LONDON (Reuters) - Barclays (BARC.L) will quit most of its commodities trading businesses, joining a broader retreat by banks as profits tumble in the face of tougher regulation.
The British bank’s exit means three of the top five banks in commodities have significantly reduced or shuttered their natural resource trading arms since last summer, with profits hit by regulatory demands for lenders to hold more capital to shield them against any problems.
Barclays said it would exit most of its base metals, energy and agricultural trading but will continue in precious metals, some oil and gas derivatives products and index products. The smaller business will be based on electronic execution, it said.
The bank did not say how many jobs would be lost from its team of 160 commodities staff across trading, sales and research.
Barclays’ commodities arm was built up when Bob Diamond was growing his investment bank to challenge the big U.S. banks, especially Goldman Sachs (GS.N) and Morgan Stanley (MS.N), who pioneered commodity trading on Wall Street 30 years ago.
Goldman and Morgan Stanley remain the two largest banks in commodities and several banks have given up the chase.
JPMorgan Chase & Co (JPM.N) is selling its vast physical commodities business to Swiss-based independent trader Mercuria for $3.5 billion, while Deutsche Bank (DBKGn.DE) announced late last year it was closing its oil, grains and industrial metals business.
Commodities trading revenue for 10 of the world’s biggest banks fell to $4.5 billion last year, down from more than $14 billion in 2008, according to estimates from analytics firm Coalition.
The Barclays business now ranges from providing hedging for wheat farmers or steel producers to allowing speculation on Brazil’s coffee crop.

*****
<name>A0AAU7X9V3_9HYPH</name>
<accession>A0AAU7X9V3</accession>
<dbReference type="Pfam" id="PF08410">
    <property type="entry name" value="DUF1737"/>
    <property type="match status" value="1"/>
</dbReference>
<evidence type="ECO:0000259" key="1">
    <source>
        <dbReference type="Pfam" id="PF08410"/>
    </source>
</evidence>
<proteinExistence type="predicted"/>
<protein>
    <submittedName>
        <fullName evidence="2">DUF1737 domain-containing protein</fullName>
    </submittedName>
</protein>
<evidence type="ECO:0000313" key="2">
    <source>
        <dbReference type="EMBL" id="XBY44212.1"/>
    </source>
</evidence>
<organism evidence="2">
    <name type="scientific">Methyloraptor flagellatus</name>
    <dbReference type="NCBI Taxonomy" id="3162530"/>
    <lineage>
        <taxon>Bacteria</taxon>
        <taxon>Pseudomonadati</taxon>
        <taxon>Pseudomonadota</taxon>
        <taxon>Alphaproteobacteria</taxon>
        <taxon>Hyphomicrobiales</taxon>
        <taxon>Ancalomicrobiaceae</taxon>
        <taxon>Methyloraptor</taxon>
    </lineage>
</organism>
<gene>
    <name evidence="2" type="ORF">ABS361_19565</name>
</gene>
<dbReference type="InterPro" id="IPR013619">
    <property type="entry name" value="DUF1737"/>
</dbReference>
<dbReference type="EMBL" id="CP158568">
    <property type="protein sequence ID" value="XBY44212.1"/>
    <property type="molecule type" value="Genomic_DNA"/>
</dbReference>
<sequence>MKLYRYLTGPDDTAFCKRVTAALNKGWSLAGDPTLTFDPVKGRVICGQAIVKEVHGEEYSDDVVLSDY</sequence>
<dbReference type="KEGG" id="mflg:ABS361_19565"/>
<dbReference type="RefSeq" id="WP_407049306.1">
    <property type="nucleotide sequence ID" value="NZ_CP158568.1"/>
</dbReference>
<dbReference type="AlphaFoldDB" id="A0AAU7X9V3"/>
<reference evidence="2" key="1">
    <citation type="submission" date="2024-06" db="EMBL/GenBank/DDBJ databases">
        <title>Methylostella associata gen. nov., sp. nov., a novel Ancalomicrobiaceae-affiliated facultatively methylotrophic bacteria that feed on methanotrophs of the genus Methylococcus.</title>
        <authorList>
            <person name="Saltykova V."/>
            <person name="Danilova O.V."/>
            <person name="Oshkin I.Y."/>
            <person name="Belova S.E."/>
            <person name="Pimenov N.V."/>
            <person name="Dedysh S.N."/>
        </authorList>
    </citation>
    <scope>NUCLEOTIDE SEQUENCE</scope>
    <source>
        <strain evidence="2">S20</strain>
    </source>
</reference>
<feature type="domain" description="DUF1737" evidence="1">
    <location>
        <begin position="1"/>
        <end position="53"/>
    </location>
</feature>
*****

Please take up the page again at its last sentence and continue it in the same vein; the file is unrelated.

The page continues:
The bank also runs a vault in London to store gold and other precious metals like rhodium, which Barclays will continue to operate, a person familiar with the matter said.
Barclays declined to comment on what businesses would be shut or potentially sold.
Barclays Chief Executive Antony Jenkins plans to unveil a wider reduction in the size of his investment bank on May 8 as he attempts to cut costs and improve profitability by axing areas that have been hit hardest hit by tougher regulation. It could see thousands of jobs go.
Jenkins faces a potentially rough ride at Barclays’ annual shareholder meeting on Thursday. The bank has been criticized at past annual meetings for some of its commodities activities and Jenkins is expected to be criticized for last year increasing bonuses for investment bankers despite a drop in profit.
A significant number of shareholders are expected to vote against the bank’s remuneration report in protest. But that vote is non-binding, and Barclays is expected to win approval for a plan to pay up to twice the level of employees’ salaries as bonuses under new European Union rules that cap pay for staff.
Barclays had already cut some of its metal, U.S. power and agricultural trading business, but in the past two years had also branched into new areas to bolster profits hampered by restrictions on trading with the bank’s own money and rising capital requirements.
The bank signed several supply and sales agreements with major oil refineries since summer 2012, including Essar Oil’s 296,000 barrel per day (bpd) Stanlow plant in Britain, Par Petroleum’s 94,000 bpd refinery in Hawaii, and Klesch’s 100,000 bpd Heide plant in northern Germany.
Mike Bagguley, head of commodities at Barclays, said in November the bank was starting to get “critical mass” as refiners became aware of their financing capabilities, including for crude deliveries and the sale of products like gasoline and diesel.
But commodities have also attracted increased regulatory scrutiny, and the U.S. Federal Energy Regulatory Commission (FERC) filed a lawsuit in a California federal court last year to recover some $435 million from Barclays for alleged power market manipulation. The bank disputes the charge.
Barclays said its retreat would have no material impact on its financial results.
In addition to Goldman and Morgan Stanley, Bank of America-Merrill Lynch (BAC.N) also remains a big firm in the U.S. energy industry and Citi has expanded its commodity trading over the past year, sources said, while Commonwealth Bank of Australia (CBA.AX) has expanded its commodities financing.
Asian-Pacific and South American banks, including Australia’s Macquarie Bank Ltd MBL.UL and Sao Paulo-based BTG Pactual Banking Ltd BTG.UL, are also growing their commodities businesses.
Additional reporting by Jonathan Leff and Jan Harvey; Editing by Veronica Brown and David Evans